All Educare Centers share common features that include the following: a commitment to research-based practices and educational strategies; small class sizes and high staff-to-child ratios; a focus on language and literacy; on-site family support services and parental services; and use of the arts to support social-emotional, language, and literacy development. The centers also share strategies and lessons learned, network on common challenges facing their work with young children, and share ways to leverage increased investments in Educare states and communities.

Promising Evidence that a Comprehensive Approach is Effective

In Maryland, the State Department of Education has evaluated the readiness of kindergarten students at Judy Centers, comparing those students who received Judy Center services prior to their kindergarten year with their kindergarten peers who did not participate in the Centers' pre-K programs. Across the state, the MSDE has trained kindergarten teachers how to document their daily observations, collect work samples from their students, and use age-appropriate guidelines to determine if kindergarten students are proficient from their students, and use age-appropriate guidelines to determine if kindergarten students are proficient in seven domains: personal and social development, language and literacy, mathematical thinking, scientific thinking, social studies, the arts, and physical development. Known as the Maryland Model for School Readiness (MMSR) the assessment is designed to provide parents, teachers, and early childhood education providers with a common understanding of what children should know and be able to do upon entering school. MMSR data for children who received Judy Center services prior to their kindergarten year were compared with data for children who had not received those services. In the consecutive school years of 2003 to 2005, the MMSR data showed that economically disadvantaged children (those who qualify for free and reduced-priced meals) with prior Judy Center experience were significantly more successful in terms of readiness for school than disadvantaged children without such experience . In 2005, the percentage of ELL kindergartners with prior Judy Center experience who were fully ready for school (88 percent) exceeded not only the other ELL children in the Centers, but also the Centers' kindergarten population overall.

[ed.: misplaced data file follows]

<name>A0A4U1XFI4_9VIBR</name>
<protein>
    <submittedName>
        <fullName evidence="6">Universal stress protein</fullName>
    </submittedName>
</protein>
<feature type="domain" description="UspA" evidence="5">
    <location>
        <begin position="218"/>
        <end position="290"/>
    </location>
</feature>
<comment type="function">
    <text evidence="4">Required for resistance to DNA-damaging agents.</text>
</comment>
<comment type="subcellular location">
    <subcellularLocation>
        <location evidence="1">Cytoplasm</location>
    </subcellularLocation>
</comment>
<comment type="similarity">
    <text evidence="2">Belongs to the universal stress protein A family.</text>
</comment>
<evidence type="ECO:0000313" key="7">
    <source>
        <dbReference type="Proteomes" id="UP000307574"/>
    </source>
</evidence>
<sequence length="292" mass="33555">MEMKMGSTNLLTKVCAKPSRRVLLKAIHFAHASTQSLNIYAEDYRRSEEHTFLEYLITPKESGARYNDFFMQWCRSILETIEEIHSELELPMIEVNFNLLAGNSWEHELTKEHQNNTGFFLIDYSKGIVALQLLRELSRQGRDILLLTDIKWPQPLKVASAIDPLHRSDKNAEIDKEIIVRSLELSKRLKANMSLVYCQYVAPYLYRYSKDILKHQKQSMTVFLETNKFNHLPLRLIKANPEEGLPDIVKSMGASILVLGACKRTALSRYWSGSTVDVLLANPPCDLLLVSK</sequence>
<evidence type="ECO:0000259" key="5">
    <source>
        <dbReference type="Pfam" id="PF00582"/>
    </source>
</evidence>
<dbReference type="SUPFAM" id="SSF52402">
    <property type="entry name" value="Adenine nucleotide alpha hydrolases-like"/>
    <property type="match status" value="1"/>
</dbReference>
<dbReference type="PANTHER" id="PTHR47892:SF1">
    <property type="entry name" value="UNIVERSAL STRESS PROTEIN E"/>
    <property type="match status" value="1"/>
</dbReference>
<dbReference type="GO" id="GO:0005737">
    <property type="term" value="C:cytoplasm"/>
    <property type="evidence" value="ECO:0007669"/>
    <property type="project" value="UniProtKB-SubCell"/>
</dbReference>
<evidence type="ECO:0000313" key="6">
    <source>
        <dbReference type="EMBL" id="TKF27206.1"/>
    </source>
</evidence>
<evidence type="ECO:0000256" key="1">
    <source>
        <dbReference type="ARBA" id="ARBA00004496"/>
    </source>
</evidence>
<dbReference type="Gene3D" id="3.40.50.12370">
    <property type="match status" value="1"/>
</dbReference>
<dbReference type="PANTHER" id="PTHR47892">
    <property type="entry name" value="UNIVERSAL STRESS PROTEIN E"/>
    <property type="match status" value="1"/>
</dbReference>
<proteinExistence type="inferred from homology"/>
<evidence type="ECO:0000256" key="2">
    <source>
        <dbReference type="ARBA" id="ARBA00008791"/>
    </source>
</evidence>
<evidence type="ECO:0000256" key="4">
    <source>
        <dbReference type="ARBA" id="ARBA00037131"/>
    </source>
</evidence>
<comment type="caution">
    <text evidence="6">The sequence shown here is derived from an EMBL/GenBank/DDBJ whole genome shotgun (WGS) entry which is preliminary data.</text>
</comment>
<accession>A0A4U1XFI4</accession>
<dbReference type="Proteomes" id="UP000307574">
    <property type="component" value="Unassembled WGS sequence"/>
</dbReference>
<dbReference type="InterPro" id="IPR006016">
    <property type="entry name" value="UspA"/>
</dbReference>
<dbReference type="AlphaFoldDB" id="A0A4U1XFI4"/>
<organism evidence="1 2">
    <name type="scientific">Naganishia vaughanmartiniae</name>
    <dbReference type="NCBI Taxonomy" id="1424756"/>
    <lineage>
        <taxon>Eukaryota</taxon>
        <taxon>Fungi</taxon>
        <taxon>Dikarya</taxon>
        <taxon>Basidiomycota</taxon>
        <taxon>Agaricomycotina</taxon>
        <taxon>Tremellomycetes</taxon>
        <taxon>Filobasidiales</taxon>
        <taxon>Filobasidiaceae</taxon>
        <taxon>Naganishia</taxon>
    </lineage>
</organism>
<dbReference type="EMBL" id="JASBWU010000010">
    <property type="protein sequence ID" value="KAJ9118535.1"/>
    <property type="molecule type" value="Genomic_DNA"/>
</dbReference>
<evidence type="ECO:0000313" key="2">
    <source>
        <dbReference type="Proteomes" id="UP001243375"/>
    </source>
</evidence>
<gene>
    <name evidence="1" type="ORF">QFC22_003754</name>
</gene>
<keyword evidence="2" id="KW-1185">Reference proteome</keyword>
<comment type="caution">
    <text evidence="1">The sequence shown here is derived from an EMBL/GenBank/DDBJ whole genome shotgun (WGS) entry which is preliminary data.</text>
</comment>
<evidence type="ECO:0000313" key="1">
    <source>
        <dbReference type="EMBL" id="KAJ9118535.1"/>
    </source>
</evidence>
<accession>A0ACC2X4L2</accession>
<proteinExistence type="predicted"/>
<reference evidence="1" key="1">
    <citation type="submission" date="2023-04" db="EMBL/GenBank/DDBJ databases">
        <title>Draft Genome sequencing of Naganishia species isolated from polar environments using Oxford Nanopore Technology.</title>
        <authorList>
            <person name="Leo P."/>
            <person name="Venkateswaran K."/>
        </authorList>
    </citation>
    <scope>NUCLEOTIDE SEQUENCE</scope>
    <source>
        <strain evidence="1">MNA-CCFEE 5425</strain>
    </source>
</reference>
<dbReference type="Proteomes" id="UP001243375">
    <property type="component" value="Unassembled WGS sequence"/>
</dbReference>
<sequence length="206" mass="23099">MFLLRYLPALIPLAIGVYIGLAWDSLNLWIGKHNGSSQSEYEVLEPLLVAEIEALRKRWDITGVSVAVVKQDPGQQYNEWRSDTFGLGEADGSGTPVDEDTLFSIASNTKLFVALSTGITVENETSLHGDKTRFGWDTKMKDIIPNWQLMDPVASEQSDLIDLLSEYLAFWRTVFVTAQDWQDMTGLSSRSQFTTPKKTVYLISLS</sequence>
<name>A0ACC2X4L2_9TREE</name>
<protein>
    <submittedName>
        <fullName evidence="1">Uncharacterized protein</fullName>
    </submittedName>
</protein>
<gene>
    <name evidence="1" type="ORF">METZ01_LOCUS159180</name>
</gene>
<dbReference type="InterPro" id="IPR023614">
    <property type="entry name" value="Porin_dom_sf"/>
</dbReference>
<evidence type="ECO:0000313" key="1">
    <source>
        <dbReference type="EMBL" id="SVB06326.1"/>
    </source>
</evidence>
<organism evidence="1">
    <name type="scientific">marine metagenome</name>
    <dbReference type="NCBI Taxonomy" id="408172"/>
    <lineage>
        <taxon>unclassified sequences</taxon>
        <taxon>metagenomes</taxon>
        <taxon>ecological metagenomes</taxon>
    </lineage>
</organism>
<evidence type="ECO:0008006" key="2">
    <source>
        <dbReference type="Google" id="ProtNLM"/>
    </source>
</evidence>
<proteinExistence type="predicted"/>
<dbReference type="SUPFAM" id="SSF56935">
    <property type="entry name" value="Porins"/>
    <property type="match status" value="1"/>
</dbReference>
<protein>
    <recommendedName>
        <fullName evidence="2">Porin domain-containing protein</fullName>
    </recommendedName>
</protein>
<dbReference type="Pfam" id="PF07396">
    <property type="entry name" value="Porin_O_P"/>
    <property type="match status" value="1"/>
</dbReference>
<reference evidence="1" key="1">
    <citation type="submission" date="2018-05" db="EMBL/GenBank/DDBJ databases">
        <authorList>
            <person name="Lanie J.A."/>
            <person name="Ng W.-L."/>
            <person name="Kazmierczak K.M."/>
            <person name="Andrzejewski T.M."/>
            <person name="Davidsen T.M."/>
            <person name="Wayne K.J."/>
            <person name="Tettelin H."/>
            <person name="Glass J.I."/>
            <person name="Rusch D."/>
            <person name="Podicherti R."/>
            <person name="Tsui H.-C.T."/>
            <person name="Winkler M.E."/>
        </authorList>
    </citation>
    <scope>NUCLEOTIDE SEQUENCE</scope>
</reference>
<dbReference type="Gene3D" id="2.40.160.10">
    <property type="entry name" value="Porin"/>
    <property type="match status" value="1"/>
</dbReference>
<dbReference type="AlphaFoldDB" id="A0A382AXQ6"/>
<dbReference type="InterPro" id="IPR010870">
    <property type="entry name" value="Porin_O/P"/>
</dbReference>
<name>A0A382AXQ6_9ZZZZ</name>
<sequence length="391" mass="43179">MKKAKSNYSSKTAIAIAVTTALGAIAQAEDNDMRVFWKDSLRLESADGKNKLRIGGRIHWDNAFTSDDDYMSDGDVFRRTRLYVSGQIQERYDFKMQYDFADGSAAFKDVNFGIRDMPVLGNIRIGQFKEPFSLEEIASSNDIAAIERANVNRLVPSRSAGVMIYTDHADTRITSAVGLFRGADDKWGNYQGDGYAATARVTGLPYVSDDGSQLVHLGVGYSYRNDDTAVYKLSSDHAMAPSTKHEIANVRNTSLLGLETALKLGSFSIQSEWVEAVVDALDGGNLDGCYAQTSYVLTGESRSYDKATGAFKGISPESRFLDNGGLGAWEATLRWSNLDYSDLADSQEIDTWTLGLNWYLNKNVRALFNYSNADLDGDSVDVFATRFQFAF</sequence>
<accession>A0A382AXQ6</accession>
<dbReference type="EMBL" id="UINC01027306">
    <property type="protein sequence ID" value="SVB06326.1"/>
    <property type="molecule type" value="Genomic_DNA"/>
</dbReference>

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Additionally, five centers in the Bounce Learning Network participated in an implementation study during the 2007-2008 school year, conducted by the Frank Porter Graham Child Development Institute (FPG Child Development Institute), that looked at data for areas of school readiness, vocabulary, social and emotional skills, and classroom quality. Using the Bracken Basic Concepts Scale, which measures comprehension of concepts such as sequence, letters, and colors, the study revealed that students who joined Educare Centers between birth and age two not only outperformed those who attended the Centers for shorter periods, but also the national performance average for all kindergarten students. Similarly, when evaluated for vocabulary on a standardized measure of reading readiness, Educare students with three to five years experience averaged scores of 99.2, just below the national mean for all children.